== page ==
Our separator will take the form of a thin sheet or plate. The thickness of this sheet is also a factor to consider. It should not exceed about 12 mm, and a thickness of 1-4 mm is preferred for most applications. However, the thickness of the separator must be balanced against both strength and porosity factors. Thus, a fragile material may require a greater thickness.

Other electrical properties of concern are consistency in cell performance and life time. The matter of consistency is of particular concern in large multicell batteries connected in series. There, the overall performance can be no better than that of the weakest cell. The inherent flexibility and lack of mechanical stability in glass fiber mat separators have contributed to erratic battery performance and life time.

The rigid separator of the present invention is particularly advantageous in respect of electrical stability. It resists warping or damage from handling or installation. It also resists flexing due to thermal expansion, since the expansion properties of ceramics are much lower than rubber polymers.

The significance of good mechanical strength has been noted relative to electrical stability. It is also an important factor in battery production. A rigid separator that has sufficient strength to permit automated assembly has the potential to generate considerable cost reduction.

Chemical durability is necessary since the separator is exposed to the electrolyte. The industry test used for a lead-acid battery separator involves exposure of the material to sulfuric acid solution of 1.28 specific gravity for 72 hours at 70° C. The material must exhibit a weight loss that is less than 5% to be acceptable. For convenience in coordinating testing, we have adopted a more stringent test that involves exposure to 40% sulfuric acid for 96 hours at 95° C. Further, we have required that weight loss in this more stringent test not exceed about 2%.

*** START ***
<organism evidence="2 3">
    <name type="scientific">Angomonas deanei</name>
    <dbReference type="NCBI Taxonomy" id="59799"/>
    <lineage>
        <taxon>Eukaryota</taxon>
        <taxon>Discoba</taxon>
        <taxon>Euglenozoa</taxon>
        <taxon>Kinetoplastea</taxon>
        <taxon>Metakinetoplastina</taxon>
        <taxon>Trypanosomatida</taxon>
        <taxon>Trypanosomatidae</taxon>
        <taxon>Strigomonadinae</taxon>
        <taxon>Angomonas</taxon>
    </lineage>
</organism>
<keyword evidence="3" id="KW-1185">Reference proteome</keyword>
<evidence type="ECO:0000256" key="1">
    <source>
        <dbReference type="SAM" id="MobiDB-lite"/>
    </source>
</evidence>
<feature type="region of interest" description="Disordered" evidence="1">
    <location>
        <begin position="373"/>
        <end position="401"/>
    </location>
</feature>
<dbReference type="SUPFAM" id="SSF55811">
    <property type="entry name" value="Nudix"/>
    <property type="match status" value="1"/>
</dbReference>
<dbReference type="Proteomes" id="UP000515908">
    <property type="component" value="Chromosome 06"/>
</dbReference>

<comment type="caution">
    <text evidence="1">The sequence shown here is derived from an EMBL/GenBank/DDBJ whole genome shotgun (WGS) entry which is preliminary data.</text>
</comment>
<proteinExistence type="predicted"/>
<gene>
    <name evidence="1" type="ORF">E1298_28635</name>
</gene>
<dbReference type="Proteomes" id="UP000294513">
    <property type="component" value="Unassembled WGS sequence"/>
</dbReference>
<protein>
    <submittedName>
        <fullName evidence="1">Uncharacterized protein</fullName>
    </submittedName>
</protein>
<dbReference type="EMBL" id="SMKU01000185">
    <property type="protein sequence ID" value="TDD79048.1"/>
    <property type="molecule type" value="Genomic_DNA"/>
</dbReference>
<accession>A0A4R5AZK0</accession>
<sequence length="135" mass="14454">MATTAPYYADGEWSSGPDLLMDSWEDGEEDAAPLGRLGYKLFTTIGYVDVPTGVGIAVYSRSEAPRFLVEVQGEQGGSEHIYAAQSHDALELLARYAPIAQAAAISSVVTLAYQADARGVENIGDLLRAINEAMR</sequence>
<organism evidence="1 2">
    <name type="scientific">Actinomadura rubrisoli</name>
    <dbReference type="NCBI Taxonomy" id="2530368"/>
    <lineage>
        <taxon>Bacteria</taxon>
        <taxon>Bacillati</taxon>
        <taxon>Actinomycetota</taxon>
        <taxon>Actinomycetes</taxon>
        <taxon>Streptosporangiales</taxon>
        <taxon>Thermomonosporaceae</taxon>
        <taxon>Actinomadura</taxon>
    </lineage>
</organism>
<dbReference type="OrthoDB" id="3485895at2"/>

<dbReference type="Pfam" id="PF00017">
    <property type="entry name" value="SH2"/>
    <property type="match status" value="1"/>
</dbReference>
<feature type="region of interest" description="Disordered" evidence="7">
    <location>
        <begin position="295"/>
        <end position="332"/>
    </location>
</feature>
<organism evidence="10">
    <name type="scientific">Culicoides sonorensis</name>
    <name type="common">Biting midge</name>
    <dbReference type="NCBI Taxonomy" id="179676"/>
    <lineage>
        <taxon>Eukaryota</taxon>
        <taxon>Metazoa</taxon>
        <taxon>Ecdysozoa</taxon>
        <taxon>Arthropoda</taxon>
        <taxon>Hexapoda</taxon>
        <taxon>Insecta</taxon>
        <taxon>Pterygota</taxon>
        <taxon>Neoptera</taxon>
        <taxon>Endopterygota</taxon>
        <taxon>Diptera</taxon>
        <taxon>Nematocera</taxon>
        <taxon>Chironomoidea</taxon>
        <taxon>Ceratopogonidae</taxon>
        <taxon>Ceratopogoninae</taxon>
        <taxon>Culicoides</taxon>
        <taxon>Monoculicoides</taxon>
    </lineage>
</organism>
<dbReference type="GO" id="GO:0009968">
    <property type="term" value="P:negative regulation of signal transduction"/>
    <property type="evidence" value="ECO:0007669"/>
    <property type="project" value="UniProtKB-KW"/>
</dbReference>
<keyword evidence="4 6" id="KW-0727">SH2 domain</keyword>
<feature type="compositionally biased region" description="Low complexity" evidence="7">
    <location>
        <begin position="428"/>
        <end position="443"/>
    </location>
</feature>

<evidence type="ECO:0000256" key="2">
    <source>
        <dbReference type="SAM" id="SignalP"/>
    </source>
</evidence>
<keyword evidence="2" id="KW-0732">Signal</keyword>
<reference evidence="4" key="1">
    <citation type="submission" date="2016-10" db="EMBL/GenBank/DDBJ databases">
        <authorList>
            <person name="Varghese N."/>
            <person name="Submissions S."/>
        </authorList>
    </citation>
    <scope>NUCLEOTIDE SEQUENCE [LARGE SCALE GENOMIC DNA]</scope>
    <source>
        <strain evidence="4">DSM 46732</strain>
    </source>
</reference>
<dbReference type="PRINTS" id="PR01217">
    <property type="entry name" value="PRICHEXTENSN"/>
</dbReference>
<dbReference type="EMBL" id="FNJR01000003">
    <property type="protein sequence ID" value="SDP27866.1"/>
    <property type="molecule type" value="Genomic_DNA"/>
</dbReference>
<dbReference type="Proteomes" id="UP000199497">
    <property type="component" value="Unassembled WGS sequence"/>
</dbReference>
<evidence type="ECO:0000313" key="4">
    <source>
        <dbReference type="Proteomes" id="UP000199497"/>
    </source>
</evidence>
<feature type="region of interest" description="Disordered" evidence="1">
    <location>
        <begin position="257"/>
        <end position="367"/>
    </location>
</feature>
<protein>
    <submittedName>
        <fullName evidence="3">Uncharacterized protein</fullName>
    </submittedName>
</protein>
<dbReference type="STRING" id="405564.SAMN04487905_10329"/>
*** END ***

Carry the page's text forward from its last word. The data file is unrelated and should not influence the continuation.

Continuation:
Finally, a porous material must have good wickability. This is a measure of the ability for the pores to take up electrolyte by capillary action. For example, a glass fiber mat separator typically will allow a sulfuric acid electrolyte to rise to a height of 7.5 cm (3") in a period of 3 minutes. If the wickability of a material is on the low side, it is possible to resort to vacuum filling of the separator. However, this adds to production time and cost, and hence is desirable to avoid.

Any ceramic material that exhibits porosity and chemical durability characteristics as defined herein may be satisfactory as a battery separator. Several porous ceramic materials have been found to meet the various requirements for use as a battery separator. These include porous silica prepared by sol-gel procedures; also, alumina, mullite and alumina-mullite mixtures prepared either by sol-gel procedures or by extrusion. Examples of unsuitable materials are keatite and cordierite. Porous keatite might be used, except the lithium ions would have to be replaced by ion exchange to impart adequate chemical durability. This step makes the material impractical. Porous cordierite has too great a solubility to permit its use.